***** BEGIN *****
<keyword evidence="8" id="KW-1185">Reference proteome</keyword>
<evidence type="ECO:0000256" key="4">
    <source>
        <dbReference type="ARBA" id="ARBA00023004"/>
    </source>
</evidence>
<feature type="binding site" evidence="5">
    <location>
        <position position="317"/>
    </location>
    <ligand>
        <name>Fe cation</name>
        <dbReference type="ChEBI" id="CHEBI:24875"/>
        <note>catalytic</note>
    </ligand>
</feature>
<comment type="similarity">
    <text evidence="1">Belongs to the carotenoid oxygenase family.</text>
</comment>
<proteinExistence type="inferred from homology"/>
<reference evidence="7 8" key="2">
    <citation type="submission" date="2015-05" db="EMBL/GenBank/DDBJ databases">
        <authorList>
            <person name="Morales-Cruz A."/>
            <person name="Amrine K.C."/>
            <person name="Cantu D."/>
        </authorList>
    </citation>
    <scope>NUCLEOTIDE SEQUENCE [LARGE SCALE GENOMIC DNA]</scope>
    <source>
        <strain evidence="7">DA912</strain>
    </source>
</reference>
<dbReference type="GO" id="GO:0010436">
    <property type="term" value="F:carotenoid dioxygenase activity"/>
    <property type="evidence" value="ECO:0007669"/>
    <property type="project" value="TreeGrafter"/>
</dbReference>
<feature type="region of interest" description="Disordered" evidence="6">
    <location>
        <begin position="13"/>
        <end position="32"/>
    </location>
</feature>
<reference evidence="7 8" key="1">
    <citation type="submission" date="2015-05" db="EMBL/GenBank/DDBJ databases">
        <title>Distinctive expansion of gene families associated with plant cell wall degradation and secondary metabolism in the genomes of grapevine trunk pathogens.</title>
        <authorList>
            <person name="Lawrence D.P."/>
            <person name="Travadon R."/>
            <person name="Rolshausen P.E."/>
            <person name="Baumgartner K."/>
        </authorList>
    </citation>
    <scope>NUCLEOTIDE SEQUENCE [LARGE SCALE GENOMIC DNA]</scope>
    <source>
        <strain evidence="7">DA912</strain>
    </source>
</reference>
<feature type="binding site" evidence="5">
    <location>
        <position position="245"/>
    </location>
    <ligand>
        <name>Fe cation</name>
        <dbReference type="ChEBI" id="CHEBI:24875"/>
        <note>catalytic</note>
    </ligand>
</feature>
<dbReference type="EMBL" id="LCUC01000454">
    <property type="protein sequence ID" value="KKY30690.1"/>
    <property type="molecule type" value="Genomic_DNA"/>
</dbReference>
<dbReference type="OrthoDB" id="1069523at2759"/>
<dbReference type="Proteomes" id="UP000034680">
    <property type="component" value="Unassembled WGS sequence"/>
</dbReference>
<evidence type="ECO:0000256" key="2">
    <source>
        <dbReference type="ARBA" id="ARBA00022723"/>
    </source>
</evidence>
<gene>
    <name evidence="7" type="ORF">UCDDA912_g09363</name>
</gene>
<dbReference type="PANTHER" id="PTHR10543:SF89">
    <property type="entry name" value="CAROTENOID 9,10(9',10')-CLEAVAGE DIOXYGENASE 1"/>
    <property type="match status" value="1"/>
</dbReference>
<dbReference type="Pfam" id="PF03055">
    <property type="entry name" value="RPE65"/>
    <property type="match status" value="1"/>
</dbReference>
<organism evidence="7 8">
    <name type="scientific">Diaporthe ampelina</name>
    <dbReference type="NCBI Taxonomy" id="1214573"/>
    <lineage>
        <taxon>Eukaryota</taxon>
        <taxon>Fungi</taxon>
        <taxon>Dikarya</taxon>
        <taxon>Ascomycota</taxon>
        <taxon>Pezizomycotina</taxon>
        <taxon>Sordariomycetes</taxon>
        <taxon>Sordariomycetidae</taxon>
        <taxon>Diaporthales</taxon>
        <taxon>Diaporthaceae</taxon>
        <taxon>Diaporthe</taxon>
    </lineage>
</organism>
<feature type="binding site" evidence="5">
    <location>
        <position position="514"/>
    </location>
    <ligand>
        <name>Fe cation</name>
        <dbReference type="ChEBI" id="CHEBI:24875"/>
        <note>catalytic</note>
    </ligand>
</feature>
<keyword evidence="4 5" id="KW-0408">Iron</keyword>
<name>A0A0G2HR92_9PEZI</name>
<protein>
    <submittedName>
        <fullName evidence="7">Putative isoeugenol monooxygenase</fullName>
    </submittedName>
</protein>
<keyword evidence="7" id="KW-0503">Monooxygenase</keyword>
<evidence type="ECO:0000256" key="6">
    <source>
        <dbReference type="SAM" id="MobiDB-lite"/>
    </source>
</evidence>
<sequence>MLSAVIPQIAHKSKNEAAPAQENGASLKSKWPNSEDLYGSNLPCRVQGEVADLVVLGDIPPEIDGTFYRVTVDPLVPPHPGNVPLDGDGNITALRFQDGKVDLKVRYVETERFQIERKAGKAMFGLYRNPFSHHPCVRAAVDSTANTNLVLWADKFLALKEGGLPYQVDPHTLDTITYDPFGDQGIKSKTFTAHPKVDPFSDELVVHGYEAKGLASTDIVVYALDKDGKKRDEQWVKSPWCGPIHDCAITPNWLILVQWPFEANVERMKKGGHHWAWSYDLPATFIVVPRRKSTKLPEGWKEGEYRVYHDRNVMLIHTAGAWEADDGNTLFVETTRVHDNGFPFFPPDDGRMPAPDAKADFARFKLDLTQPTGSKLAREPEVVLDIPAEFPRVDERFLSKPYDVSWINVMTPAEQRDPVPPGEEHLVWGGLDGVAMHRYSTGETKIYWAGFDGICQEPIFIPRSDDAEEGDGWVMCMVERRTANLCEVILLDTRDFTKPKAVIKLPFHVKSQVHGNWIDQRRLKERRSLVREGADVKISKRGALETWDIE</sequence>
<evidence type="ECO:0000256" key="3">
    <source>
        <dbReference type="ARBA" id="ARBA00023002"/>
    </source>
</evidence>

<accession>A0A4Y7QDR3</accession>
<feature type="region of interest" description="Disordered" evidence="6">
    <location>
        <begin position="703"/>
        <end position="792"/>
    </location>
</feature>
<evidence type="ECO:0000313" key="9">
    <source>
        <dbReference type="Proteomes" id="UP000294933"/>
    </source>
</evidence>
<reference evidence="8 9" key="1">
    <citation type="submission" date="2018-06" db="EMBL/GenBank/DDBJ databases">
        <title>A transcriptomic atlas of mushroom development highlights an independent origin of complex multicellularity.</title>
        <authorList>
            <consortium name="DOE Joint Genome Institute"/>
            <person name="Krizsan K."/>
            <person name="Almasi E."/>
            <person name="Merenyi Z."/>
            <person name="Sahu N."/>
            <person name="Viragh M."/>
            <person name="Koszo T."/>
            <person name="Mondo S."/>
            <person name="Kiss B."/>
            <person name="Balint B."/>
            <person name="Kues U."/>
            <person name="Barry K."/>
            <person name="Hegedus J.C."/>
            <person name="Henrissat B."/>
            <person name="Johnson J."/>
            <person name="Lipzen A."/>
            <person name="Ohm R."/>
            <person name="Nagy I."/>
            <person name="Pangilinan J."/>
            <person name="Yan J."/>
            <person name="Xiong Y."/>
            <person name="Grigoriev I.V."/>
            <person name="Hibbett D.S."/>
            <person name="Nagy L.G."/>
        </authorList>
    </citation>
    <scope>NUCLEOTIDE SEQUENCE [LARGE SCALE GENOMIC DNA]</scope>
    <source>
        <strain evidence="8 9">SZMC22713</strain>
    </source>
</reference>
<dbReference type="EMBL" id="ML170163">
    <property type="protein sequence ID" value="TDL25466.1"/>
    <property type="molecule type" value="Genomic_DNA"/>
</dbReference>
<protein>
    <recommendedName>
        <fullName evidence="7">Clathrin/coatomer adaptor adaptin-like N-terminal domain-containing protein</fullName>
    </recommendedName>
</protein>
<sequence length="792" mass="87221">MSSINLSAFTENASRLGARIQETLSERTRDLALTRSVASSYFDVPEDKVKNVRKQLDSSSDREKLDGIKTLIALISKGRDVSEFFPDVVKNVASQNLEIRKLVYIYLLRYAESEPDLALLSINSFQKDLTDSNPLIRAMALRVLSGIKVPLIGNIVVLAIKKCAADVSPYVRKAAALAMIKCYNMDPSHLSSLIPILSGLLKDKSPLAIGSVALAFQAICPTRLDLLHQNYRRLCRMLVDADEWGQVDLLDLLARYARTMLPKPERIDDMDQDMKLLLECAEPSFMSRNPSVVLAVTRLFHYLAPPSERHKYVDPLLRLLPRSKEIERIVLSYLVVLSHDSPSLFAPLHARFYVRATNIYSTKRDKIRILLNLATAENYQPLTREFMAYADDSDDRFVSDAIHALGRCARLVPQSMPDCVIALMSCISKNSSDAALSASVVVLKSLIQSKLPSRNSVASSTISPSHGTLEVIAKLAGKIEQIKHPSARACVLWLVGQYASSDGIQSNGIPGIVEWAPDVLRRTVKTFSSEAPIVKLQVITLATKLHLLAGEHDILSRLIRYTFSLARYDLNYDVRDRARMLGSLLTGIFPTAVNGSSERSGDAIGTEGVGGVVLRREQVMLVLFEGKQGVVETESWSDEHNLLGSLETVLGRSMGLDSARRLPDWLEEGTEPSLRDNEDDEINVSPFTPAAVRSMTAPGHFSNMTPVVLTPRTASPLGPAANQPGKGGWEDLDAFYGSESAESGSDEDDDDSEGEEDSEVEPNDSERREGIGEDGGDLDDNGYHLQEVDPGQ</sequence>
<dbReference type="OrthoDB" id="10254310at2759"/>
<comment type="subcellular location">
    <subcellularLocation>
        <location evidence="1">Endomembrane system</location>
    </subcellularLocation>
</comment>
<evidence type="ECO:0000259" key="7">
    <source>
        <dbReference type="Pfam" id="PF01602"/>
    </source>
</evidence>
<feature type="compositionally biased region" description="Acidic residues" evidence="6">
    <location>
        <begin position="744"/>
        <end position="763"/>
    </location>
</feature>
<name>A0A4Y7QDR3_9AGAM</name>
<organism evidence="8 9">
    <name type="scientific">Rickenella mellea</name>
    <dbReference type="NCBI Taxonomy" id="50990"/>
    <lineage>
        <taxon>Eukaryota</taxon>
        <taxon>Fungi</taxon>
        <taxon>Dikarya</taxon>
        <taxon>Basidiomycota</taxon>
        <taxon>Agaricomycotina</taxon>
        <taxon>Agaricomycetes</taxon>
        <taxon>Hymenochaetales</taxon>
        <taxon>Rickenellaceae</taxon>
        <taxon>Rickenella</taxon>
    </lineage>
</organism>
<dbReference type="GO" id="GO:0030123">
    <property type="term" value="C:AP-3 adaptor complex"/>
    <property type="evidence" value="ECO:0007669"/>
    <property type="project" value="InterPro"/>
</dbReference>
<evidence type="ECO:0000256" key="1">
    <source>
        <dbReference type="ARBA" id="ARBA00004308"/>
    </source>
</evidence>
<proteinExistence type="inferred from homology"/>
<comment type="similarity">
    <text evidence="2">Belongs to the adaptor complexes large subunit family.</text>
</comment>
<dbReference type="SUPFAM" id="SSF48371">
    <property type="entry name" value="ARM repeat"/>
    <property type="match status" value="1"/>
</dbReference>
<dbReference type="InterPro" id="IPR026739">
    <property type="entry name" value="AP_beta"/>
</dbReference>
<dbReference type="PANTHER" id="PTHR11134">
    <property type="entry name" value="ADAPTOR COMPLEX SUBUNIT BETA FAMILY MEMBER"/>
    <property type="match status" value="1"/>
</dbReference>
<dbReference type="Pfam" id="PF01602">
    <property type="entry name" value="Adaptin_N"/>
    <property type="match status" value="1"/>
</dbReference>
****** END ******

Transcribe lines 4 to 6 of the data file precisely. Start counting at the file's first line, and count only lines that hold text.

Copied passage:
        <dbReference type="ARBA" id="ARBA00023004"/>
    </source>
</evidence>